Condoms are a valuable tool in combating the continued spread of sexually transmitted infections (STIs). Despite the fact that condoms are effective and easily accessible, young adults report inconsistent condom use and young adults represent a disproportionately large amount of new STI cases annually. The Behavioural Immune System theory suggests that health behaviours, such as condom use, are impacted by cognitive activation of perceived threat of disease. The advent of the COVID-19 pandemic may then have unforeseen impacts on condom use and the spread of STIs. The present study investigated changes in condom use during the pandemic, and any associations these changes may have had with perceived vulnerability to COVID-19. An Australian sample of 269 students completed a survey asking them to recall their condom use prior to COVID-19, and then their current condom use. Final analyses included a sample of 149 sexually active heterosexual participants. Results revealed a general decline in condom use. Single and coupled participants both reported less frequent condom use, but this decrease was more pronounced among single people. Gender did not moderate these effects. Surprisingly, diminished condom use was not significantly related to perceived threat of COVID-19. Findings of the present study have concerning implications for sexual health and sexual messaging during pandemics.Le texte complet de cet article est disponible en PDF.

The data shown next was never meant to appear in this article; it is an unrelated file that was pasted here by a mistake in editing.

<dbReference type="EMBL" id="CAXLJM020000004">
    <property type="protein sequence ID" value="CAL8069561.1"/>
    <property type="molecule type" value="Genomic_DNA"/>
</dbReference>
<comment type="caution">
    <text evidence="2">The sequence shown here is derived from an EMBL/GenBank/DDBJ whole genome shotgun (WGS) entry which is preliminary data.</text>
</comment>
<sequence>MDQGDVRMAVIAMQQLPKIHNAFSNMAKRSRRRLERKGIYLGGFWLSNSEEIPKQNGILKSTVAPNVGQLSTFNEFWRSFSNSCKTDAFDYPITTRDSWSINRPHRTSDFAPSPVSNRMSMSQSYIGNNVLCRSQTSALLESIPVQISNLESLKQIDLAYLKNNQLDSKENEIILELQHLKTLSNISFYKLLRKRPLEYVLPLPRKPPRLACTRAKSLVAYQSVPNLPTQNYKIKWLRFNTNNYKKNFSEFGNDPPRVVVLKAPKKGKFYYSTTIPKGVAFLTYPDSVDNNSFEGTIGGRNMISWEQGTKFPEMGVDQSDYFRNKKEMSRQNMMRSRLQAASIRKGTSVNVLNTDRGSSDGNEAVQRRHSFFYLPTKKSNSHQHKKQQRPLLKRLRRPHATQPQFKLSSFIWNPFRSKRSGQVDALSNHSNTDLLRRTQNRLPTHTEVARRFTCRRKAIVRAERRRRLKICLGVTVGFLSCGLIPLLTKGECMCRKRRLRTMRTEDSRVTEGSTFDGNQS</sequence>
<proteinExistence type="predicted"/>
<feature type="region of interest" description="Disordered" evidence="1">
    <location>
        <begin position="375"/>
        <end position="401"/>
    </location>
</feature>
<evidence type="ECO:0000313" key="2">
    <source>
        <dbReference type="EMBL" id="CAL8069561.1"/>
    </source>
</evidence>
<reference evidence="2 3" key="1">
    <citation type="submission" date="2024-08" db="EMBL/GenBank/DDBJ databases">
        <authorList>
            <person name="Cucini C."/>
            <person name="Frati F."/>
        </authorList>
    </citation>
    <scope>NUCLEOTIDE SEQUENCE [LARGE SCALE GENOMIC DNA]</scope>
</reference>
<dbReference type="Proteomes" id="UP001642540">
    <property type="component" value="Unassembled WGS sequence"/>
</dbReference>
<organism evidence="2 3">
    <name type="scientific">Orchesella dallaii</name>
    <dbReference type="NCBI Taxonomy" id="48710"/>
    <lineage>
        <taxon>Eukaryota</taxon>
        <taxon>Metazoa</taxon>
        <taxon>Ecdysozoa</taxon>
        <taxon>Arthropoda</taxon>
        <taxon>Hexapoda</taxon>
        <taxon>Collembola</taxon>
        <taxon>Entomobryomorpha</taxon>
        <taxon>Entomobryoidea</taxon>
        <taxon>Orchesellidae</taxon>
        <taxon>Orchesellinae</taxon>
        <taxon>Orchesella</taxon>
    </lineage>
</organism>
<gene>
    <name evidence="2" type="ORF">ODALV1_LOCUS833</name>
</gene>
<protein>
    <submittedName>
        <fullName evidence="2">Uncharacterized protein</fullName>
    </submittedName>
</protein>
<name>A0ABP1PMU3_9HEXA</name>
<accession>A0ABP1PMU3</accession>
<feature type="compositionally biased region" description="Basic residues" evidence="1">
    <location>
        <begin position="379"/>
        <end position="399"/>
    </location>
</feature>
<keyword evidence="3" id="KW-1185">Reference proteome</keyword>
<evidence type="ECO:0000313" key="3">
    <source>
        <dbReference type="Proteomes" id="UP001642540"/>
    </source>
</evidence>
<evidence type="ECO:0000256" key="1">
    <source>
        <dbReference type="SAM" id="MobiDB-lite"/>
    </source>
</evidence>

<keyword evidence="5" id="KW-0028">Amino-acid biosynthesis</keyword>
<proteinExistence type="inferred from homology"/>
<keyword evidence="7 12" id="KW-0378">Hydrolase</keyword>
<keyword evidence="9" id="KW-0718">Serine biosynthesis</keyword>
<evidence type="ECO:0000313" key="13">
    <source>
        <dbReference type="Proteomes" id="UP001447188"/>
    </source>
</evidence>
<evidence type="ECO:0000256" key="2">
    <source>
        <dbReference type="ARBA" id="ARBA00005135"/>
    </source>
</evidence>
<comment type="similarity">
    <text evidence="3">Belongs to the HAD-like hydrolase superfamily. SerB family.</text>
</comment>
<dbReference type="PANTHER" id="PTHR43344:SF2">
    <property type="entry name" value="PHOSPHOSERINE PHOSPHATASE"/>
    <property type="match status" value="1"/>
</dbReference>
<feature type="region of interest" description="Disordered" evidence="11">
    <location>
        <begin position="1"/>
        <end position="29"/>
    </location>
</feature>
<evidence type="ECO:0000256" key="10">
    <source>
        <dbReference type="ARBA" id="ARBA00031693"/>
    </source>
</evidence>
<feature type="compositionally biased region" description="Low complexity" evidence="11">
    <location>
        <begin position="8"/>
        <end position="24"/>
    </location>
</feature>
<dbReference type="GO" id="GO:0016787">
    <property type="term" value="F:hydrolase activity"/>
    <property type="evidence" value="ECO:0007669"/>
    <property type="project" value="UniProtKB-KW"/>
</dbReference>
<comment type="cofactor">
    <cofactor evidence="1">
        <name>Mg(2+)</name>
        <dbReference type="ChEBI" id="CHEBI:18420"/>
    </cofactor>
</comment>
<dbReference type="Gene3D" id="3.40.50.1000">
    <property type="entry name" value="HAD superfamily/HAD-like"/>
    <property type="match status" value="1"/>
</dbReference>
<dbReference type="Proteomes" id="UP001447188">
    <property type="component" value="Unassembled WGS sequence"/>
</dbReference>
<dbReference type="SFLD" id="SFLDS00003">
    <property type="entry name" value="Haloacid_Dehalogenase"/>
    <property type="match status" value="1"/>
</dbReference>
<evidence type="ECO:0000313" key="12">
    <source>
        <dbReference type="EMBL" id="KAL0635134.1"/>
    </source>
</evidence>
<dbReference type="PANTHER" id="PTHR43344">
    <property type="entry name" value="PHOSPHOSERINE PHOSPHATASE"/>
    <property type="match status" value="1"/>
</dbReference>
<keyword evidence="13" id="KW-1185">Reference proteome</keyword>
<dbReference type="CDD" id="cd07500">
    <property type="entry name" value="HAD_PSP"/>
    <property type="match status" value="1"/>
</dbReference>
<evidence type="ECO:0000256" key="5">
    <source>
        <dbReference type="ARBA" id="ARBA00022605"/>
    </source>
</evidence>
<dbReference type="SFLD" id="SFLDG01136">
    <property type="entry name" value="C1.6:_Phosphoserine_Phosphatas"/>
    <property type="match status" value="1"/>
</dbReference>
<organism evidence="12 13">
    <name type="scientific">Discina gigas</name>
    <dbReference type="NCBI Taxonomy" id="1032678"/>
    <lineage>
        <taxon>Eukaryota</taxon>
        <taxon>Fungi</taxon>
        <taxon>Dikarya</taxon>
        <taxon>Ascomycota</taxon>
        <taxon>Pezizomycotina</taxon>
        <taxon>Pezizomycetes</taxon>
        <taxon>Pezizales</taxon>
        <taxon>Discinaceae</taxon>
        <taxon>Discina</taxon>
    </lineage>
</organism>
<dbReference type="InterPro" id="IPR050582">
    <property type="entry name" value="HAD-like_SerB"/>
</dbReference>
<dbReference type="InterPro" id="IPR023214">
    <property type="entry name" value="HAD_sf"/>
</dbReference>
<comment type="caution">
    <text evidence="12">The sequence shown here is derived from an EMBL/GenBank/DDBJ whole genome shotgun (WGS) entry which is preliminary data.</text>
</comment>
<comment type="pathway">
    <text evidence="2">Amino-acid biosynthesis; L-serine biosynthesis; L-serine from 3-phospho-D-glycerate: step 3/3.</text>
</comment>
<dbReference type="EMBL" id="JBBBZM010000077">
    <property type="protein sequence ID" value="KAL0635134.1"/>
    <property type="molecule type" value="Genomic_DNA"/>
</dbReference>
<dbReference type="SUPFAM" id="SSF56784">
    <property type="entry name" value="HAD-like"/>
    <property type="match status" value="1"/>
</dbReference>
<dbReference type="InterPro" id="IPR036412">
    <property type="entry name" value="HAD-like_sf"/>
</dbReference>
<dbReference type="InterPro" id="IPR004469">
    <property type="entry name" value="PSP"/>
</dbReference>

Keywords : COVID-19, Condoms, Sexual health, Sexually transmitted infections